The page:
Critics have dubbed it the “Don’t Say Gay” bill. Supporters call it the “Parents’ Bill of Rights.”
House Bill 755, a proposal that would ban elementary schools from teaching K-3 students about gender identity or sexuality, passed the North Carolina Senate in a 28-18 vote on Wednesday. The proposal would also require schools to disclose information to parents involving changes to a student’s name or pronouns, and parents would be notified of any observed changes to a child’s “mental, emotional or physical health or well-being.”
The bill enables parents to be more involved in their children's education regarding gender identity. In addition to requiring principals to consult with parents about textbooks and allowing them to review materials taught in class, the bill outlines procedures for schools to respond to formal complaints made by parents about the curriculum being taught. The latest version of the bill states that if a concern is not resolved within 30 days, the State Board of Education can arrange a hearing between the parents and the educators involved.
HB 755 now goes to the House. If it passes, it will be sent to Democratic Gov. Roy Cooper, who has openly criticized the bill and is likely to veto it. Republicans don’t possess the supermajority necessary to overturn a veto—for the veto to be overturned, several Democratic House and Senate members would need to cross party lines.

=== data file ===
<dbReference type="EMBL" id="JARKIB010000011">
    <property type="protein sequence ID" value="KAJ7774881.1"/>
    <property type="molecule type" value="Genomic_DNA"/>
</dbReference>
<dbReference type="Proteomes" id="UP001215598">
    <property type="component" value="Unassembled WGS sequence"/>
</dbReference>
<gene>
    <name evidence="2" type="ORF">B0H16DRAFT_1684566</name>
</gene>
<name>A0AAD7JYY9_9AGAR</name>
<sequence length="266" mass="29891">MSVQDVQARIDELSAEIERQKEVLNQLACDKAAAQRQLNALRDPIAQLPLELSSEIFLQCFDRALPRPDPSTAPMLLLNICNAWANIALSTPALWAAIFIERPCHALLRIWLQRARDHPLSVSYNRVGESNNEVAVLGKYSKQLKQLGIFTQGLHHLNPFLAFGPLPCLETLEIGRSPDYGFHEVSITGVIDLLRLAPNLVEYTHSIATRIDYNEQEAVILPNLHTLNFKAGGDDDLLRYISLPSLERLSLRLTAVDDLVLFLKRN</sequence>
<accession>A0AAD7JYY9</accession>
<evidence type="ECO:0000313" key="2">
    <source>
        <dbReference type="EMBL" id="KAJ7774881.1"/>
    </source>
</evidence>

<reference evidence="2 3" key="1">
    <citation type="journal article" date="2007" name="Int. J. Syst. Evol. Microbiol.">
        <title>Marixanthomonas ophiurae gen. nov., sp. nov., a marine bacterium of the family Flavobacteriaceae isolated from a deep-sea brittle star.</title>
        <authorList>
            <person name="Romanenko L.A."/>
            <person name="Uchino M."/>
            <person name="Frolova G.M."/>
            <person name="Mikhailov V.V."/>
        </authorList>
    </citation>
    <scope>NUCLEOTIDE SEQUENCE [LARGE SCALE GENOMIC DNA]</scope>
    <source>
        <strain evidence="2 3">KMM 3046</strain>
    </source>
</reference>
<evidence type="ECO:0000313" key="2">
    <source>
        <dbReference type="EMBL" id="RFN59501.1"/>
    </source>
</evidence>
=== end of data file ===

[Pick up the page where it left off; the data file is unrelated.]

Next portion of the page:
Supporters of HB 755 say it would promote a greater sense of trust and transparency between parents and schools. An article published by The Senator Berger Press Shop, the press release center for NC Senate Republicans and Sen. Phil Berger, claims the bill would not prevent a student or teacher from mentioning their LGBTQ+ family members or spouses.
“Rather, it prohibits instruction on sexual orientation or gender identity as a part of the curriculum in kindergarten through third grade,” the article read.
Opponents maintain that HB 755 marginalizes LGBTQ+ students, a demographic already at an elevated risk of depression and suicidal ideation. Kendra Johnson, executive director of Equality NC, a nonprofit LBTQ rights advocacy group, called the bill “an attack on LGBTQ+ youth, educators, and parents” in a May 26 release.
“We know that forced outing and erasure in the curriculum have severe impacts on queer and trans young people’s safety, mental health and well-being, especially poor youth and youth of color,” the release stated.
HB 755 is the latest in a series of LGBTQ+-specific curricular laws passed by conservative lawmakers in recent years. Six states, including Texas, Oklahoma and Alabama, currently have laws that censor discussion of LGBTQ+ people or issues in school, according to the Movement Advancement Project, a non-profit think tank.
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Sevana Wenn is a Trinity sophomore and features managing editor of The Chronicle's 118th volume.